Greg said...

OMG, this is so freakin' weird! I just spent the past few days actually watching Twin Peaks myself! Though I can't get past the 2nd half of season 2. After the solving of the murder, the quality of the show gets so bad. :-( And it's such a fantastic show too, what the heck?

Karl Brezdin said...

Thoughtful and succinct deconstruction of the series and you hit on a lot of things I love and disliked about the show. I'll admit I really love the series but not so much that I'll willfully ignore its flaws. And it did turn me on to the joys of black coffee.

The comparatively short run has/had a two-fold effect for me. The stretches of brilliance and consistent weirdness get played up and overshadow the lulls and the series probably gets overrated as a result. On the flipside, the lows are amplified though I do think this is an issue endemic to episodic media. (For as amazing as The Wire was, there were definitely a few clunkers in an otherwise stellar run of programming). Can't know for sure, but I suspect the creators knew they were on borrowed time with respect to the series' cancellation, and a lot of elements that probably would have been handled over longer arcs got chopped and shoe-horned into an already convoluted Lynchian universe.

Question, though: it's been two years since I went on the Twin Peaks bender myself, and I've still neglected to watch Fire Walk With Me. With that amount of space between series and film, am I any better or worse off for it?

Andre Dumas said...

Thanks everyone for accepting me into the cool group ; )

Karl-- hmmmmmmmm, In all honesty, I don't think you really need a refresher before Fire Walk With Me. Most of it is new info, with a few echoes of what we saw in the show. Maybe just do a quick summary recap, although DO NOT and I repeat do not go on Wikipedia. When I read through the summary last night, the person had written that the LOG LADY had killed Laura Palmer. I was beside myself with anger.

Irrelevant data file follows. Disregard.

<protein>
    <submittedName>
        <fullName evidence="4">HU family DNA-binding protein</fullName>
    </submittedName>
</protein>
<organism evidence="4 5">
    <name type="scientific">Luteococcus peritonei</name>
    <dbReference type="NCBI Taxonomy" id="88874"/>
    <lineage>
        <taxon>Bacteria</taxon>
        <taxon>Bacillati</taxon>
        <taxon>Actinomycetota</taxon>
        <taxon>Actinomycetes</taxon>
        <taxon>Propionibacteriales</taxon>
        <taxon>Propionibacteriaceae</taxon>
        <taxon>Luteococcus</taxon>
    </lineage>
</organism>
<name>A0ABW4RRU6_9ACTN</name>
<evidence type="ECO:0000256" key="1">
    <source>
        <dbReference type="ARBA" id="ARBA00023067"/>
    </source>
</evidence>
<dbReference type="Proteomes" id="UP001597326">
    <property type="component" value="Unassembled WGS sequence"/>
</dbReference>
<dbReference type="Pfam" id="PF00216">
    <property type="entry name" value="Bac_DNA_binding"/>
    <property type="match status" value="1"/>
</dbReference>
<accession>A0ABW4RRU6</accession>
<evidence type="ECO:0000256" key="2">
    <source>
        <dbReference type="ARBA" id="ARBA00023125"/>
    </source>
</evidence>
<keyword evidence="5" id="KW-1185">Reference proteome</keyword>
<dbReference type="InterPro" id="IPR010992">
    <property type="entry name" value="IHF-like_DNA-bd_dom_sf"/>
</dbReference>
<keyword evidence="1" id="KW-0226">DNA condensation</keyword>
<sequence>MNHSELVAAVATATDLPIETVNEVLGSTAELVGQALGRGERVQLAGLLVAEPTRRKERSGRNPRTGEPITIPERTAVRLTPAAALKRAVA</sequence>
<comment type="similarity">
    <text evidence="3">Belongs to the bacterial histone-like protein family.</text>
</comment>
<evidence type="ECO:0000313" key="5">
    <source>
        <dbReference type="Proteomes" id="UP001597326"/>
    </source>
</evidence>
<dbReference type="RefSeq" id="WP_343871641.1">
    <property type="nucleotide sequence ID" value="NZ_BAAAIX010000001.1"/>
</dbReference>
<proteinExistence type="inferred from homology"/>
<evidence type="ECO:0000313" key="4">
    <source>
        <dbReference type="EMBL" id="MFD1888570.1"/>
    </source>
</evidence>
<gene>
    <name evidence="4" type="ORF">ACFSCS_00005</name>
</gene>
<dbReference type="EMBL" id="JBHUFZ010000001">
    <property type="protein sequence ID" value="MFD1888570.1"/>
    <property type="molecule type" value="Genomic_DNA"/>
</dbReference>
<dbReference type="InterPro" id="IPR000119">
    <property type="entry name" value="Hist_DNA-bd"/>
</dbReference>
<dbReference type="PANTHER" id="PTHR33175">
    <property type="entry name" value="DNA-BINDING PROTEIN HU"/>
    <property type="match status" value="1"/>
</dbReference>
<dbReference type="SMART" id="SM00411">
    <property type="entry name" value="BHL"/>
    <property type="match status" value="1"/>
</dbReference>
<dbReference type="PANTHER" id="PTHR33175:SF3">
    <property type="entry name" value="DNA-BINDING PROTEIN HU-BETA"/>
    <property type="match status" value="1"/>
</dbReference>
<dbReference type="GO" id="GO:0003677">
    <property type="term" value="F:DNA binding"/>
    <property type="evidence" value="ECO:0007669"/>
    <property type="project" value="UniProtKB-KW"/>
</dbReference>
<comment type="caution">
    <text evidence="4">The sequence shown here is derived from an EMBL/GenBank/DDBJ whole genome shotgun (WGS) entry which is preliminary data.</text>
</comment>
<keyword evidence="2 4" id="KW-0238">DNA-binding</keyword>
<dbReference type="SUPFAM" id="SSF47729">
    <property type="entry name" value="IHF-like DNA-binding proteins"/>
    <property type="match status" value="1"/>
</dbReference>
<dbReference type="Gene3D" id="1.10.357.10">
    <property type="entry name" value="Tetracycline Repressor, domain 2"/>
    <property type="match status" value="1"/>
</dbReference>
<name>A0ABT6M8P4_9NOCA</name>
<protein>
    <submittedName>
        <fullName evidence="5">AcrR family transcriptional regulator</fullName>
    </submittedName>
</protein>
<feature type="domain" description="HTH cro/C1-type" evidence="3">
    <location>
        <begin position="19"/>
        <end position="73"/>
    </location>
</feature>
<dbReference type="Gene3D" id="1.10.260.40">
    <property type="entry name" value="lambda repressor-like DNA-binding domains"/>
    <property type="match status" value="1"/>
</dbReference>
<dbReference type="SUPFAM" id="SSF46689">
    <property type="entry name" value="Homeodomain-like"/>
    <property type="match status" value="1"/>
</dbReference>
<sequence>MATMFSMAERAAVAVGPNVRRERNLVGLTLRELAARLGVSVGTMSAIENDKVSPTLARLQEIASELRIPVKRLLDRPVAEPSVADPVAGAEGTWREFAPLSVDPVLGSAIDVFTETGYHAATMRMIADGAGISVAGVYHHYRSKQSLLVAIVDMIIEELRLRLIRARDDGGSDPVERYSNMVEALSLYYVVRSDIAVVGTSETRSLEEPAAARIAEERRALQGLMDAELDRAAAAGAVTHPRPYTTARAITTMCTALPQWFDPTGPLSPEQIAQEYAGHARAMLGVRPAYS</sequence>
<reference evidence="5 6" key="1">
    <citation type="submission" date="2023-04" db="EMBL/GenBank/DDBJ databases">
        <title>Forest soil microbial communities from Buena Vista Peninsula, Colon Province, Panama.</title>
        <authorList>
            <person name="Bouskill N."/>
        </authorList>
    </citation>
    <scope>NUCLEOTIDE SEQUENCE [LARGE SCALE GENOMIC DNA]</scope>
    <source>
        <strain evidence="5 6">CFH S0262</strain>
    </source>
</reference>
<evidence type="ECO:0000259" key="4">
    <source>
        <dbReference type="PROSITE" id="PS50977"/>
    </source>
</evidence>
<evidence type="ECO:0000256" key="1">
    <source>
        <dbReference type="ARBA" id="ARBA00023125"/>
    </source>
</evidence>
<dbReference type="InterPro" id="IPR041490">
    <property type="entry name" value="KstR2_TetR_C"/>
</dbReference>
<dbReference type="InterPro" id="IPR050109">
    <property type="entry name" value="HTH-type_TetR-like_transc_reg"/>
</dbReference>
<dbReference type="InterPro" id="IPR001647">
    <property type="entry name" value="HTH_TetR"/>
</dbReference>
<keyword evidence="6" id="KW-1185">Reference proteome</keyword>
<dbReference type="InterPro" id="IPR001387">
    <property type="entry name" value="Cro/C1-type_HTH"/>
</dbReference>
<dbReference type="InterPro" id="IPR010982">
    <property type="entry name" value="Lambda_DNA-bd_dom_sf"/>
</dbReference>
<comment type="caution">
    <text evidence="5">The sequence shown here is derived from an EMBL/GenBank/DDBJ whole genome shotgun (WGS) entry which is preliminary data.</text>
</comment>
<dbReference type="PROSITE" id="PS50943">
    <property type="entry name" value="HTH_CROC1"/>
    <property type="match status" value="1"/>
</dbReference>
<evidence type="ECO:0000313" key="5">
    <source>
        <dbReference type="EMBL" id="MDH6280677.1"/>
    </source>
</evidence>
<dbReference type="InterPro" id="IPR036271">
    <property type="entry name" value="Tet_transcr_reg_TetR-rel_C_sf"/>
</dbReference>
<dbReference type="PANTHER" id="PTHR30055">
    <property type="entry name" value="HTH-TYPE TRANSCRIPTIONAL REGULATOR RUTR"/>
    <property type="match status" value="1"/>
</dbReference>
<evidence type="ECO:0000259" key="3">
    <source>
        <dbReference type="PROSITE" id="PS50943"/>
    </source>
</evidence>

But anyways, I'm sure you'll be just as confused not doing a refresher than if you didn't.
It's just a confusing film, that Twin Peaks fans sort of understand (but aren't willing to admit they actually understand nothing : )

Kristi From Spirits said...

Hell, I never understood HALF of what was happening in Twin Peaks, right up until the end, but I kind of love it anyway. I never did watch the movie. I guess I should do that.

My husband has never seen Twin Peaks; he's an avid watcher of the show Psych though, and they did a take-off TP episode a few months back. It was pretty hilarious, and I was able to explain most of the jokes to him. I'll have to make him sit and watch TP with me one of these days.

Anonymous said...

Great write-up Andre. I have an unwavering love of this show, I confess, and I like to think of it as an "unofficial sequel" to Blue Velvet, where Jeffery Beaumont became addicted to adventure (and small logging towns) after his run-in with Frank Booth, grew up, changed his name, and joined the FBI.

And, I just have to say this: My wife just got a job teaching at a school called TWIN PEAKS ACADEMY, starting at the beginning of the next school year. I'm TOTALLY going to steal a shirt from one of the other members of the staff.